HCMC Dining Guide

Thursday, April 12, 2012

Appetite for Destruction

In the weeks since the end of the bike ride I've developed a pronounced love-hate relationship with my body, taking good care of myself by eating (fairly) well and going on a few bike rides per week in addition to playing dodgeball on Wednesday nights and throwing in the occasional run and rock-climbing session; only to completely abuse myself through alcohol and huge amounts of food a few nights per week. Since I now have every afternoon and evening off, in addition to weekends, I find it difficult to say no when people ask me to go out, even when I know I shouldn't, either for the health of my wallet or my liver.

Take this past Monday and Tuesday, for example. Monday afternoon a couple friends invited me to go to my favorite pool, so I did. We ended up having a few beers and then headed to the happy hour at Bar 5 on Pasteur, which offers the absurdly dangerous deal of all-you-can-drink beer for 100,000 dong ($5) from 3-7pm every day. After taking full advantage of that for 90 minutes we went to my friend Phong's house for further drinking without even eating dinner. After hanging out for a while we piled into a taxi for late-night dim sum (hence the previous post) before finally passing out.

I didn't drink as much the following day, but I did end up pissing away pretty much all of the money on me. Those of us that are left from H2H have made it a tradition to go to ladies night at Lush, one of the city's most popular nightclubs, every Tuesday. Since it's expensive for guys to drink there we pregamed a bit and then paid the 100,000 dong cover charge. Two drinks later, combined with a visit to a new bar called Freak, left me with just enough to cover the taxi ride home. Oops.

I made sure to take a night off the following night since I physically just can't do three big ones in a row, but as I've already said this is developing into a vicious cycle that I'm struggling to break. In 19 months in Saigon I've had more nights in which I've stayed out until 3 or 4 in the morning stumbling around the city than I did in four years of college. The problem is that I like being social, and sadly the main way to do that in Saigon is through drinking. There is little in the way of culture to enjoy once the sun sets: the museums are terrible and close in the afternoon anyway; the live music scene consists of little other than indistinguishable cover bands (though there are some exceptions to that); most of the English-language movies we get are either mindless action movies or repulsive chick flicks ('The Hunger Games' and 'The Girl with the Dragon Tattoo' were both banned from release here. Thanks a lot, fun police.); and there are minimal professional sporting events to go to. Essentially the options are either stay at home, or go out and spend money on food and booze.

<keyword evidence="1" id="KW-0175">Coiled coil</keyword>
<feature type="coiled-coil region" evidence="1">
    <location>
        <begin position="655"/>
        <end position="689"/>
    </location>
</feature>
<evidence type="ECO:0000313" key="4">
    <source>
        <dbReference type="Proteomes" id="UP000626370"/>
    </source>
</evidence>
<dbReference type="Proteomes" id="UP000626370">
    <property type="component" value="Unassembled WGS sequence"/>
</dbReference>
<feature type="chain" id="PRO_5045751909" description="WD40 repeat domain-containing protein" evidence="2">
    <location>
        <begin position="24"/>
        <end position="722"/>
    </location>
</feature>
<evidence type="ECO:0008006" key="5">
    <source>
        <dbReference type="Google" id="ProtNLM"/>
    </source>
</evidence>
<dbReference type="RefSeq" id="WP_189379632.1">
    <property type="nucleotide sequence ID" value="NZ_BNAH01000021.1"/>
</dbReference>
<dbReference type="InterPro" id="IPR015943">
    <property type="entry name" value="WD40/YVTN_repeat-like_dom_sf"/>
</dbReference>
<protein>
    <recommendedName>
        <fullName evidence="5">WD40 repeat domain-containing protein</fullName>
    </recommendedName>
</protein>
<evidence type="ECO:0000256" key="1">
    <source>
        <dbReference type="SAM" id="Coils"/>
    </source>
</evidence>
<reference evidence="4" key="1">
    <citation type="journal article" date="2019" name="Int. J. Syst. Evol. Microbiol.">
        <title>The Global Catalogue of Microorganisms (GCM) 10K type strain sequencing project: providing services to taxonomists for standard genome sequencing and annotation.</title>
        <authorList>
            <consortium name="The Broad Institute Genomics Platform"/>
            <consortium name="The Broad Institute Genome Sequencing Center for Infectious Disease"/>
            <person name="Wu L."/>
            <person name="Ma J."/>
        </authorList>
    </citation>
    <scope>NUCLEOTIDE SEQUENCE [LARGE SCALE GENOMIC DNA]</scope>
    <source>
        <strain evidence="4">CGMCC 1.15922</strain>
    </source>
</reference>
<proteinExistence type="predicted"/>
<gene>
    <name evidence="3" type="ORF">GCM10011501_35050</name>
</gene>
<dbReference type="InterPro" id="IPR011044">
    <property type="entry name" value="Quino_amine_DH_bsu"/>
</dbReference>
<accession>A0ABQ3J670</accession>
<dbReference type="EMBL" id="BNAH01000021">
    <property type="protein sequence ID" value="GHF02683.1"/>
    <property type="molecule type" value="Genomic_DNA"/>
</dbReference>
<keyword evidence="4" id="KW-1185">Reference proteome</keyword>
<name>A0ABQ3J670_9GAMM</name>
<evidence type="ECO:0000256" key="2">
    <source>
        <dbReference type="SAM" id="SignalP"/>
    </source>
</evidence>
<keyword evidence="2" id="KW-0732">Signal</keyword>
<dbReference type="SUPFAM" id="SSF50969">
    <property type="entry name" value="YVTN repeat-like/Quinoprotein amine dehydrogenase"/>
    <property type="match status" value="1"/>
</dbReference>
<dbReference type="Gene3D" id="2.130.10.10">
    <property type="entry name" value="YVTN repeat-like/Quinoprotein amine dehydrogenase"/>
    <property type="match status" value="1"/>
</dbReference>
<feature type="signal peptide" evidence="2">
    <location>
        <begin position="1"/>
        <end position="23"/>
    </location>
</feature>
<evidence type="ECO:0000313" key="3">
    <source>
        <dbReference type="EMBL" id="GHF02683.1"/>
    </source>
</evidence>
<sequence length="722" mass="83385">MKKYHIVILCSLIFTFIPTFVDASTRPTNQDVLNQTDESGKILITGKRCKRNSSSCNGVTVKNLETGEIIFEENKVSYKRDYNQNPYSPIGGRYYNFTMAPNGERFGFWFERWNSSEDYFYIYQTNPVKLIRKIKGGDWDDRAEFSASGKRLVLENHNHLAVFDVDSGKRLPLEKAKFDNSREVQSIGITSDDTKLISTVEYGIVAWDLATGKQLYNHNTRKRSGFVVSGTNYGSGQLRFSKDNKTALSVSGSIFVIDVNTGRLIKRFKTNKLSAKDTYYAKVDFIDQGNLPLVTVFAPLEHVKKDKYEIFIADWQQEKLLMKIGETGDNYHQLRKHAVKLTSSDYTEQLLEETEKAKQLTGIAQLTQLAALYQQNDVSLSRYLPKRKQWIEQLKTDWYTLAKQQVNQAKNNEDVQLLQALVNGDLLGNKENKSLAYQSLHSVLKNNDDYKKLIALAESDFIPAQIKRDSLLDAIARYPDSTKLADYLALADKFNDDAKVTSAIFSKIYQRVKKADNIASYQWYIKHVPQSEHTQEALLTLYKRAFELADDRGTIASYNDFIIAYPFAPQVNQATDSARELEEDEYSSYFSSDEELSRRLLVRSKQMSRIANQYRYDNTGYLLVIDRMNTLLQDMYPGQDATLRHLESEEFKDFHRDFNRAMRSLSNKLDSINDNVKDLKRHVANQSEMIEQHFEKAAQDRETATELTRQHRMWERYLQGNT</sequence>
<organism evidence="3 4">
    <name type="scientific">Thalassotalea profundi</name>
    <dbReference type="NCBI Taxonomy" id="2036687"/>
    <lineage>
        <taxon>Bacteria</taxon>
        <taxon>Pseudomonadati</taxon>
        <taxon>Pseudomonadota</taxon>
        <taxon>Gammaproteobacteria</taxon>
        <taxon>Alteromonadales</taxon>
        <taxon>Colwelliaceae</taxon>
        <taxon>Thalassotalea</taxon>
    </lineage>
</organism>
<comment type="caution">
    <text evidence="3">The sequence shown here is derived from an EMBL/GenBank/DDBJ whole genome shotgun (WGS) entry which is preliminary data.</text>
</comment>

Now before you criticize me and my fellow expats for being lazy drunkards, know that the locals aren't really that different. Since few Vietnamese woman drink they don't go to the bars, instead wasting hours away in cafes in coffee shops. Many men, on the other hand, spend nights either sitting around getting hammered with their friends, or playing Chinese checkers on the sidewalk.

All of this means that I doubt I'll break out of this routine anytime soon. I have friends that have weekends off, and friends that have weekday mornings off, so I could theoretically go out every day of the week, if I were so inclined. I can't party that hard, but there is little keeping me from spending a night on the town three or four times a week. Thank god for the exercise, otherwise I'd be putting on some serious weight. Now where's my beer?

No comments:

Post a Comment